Quiet and alone. That’s what I want to be. It’s just another way that parenthood has changed me. Four years ago, I scored 100% extroverted on the Myers-Briggs test. Now I get energized by peace and quiet. I want to pee alone and I can’t even do that. This morning, by the time I was shoving food into my mouth, I wanted nothing more than to eat alone. (It was “one of those mornings.”) But alas, alone is not my reality.
This morning, Zach finished his blueberries quickly, and began to whine and point at Eliza’s. Because he still only says about ten words, and blueberries is not one of them, whining and pointing is his main way of communicating exactly what he wants. She understood immediately, and in a high-pitched voice, said, “Oh, Zach, you want some blueberries? Okay, here you can have two.” And she handed them over. It was a melt-my-heart moment. She was so loving, so giving, so cute in that instant! I welled with pride, thinking to myself, “All my work is paying off. She is turning into someone who wants to give and share.” I patted myself on the back.
Not 10 minutes later, I was barking at her to occupy herself so I could finally eat something because I was hungry. I poured myself a meager bowl of Raisin Bran, emptying the bag’s contents and realizing it wasn’t quite the amount I had hoped for. I added my milk, plopped on the living room couch, and instantly had a visitor. Eliza jumped beside me, opened her mouth to indicate she wanted some, and said, “Mommy, can I have some?” And I said, with an attitude, “Eliza, you had your breakfast. I didn’t get eggs and fruit like you did, I have this cereal. This is mine. I’m not going to give you any.”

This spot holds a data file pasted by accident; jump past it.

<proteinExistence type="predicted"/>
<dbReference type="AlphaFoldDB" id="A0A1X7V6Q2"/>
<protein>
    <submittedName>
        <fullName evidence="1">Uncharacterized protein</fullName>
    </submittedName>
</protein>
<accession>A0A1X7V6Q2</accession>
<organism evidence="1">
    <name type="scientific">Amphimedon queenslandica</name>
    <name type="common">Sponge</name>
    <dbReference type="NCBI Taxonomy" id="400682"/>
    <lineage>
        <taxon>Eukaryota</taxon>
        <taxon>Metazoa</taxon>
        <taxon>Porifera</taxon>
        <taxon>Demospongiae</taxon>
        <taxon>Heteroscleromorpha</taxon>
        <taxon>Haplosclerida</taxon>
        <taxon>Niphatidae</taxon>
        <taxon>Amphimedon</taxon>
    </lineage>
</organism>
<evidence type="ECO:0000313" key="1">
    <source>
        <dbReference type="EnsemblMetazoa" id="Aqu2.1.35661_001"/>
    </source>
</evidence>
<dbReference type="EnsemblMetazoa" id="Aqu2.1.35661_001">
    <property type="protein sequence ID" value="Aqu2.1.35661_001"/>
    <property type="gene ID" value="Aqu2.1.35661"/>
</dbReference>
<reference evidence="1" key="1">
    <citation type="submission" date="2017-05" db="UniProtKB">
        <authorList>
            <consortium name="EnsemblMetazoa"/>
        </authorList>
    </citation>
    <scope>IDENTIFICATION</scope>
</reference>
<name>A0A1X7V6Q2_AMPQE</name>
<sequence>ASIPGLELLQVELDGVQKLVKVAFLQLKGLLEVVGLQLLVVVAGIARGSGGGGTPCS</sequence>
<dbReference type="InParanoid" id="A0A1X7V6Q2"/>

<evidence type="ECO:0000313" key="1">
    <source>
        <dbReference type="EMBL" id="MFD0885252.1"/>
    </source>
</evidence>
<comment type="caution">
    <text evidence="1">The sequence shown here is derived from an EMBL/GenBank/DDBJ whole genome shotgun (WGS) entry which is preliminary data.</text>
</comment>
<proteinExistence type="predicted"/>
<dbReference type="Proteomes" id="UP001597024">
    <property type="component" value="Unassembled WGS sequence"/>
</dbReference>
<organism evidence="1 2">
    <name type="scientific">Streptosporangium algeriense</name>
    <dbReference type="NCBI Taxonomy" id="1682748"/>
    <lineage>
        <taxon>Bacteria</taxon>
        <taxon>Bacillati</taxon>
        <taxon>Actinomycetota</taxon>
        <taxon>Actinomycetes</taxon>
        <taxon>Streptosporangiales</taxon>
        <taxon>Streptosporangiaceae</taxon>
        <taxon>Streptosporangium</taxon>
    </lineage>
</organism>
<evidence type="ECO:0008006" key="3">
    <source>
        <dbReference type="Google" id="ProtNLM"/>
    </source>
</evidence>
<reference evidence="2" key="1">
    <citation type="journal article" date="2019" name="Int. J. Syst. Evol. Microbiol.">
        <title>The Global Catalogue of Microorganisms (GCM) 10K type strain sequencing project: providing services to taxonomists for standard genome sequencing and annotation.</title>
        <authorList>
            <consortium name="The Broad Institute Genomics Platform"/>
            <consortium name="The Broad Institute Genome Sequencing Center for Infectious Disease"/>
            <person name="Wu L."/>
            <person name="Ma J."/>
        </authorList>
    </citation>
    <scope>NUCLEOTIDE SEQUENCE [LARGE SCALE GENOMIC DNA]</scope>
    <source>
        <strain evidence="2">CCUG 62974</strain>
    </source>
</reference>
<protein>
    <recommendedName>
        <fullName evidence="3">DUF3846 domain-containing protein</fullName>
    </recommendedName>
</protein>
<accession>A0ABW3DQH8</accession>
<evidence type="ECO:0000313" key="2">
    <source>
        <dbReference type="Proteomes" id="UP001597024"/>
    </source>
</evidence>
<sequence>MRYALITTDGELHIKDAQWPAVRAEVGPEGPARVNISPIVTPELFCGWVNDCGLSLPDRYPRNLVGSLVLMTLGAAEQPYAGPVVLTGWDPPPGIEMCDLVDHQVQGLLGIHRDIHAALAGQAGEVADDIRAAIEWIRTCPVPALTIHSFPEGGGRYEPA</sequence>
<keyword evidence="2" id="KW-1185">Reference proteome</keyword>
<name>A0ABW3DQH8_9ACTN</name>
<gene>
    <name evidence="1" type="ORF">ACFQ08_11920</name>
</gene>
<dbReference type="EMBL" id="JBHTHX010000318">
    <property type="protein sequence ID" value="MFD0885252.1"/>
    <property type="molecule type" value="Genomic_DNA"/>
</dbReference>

Whoops. Instantly my heart sank as I realized how selfish I was being. I, the one who wants so much to teach my children to put others first and to share what they have, was refusing a bite of bran cereal (BRAN CEREAL!) to my 3-year-old. And just 10 minutes after I watched her share her coveted blueberries.
I was so embarrassed. I changed my attitude and said, “You know what? I’ll share with you. I’d love to share,” or something like that. I probably gave her 4 bites of my 15 bites of cereal. And she said, “We always share our food, right mommy?” And I said, “Right.”
Getting married really shows you how ugly you can be, but having children magnifies it ten-fold. When you watch your toddlers pointing their fingers at their friends while yelling at them to do this or that, you realize they learned it from … somewhere. (Yes, YOU.) It is humbling and revealing and amazing. And yes, now that I’m having a quiet and alone moment because both kids are napping, I can see clearly enough to realize this is a good thing. I know I’ll be ready for the wild and crazy, extroverted afternoon. It beckons now – Zach just woke up!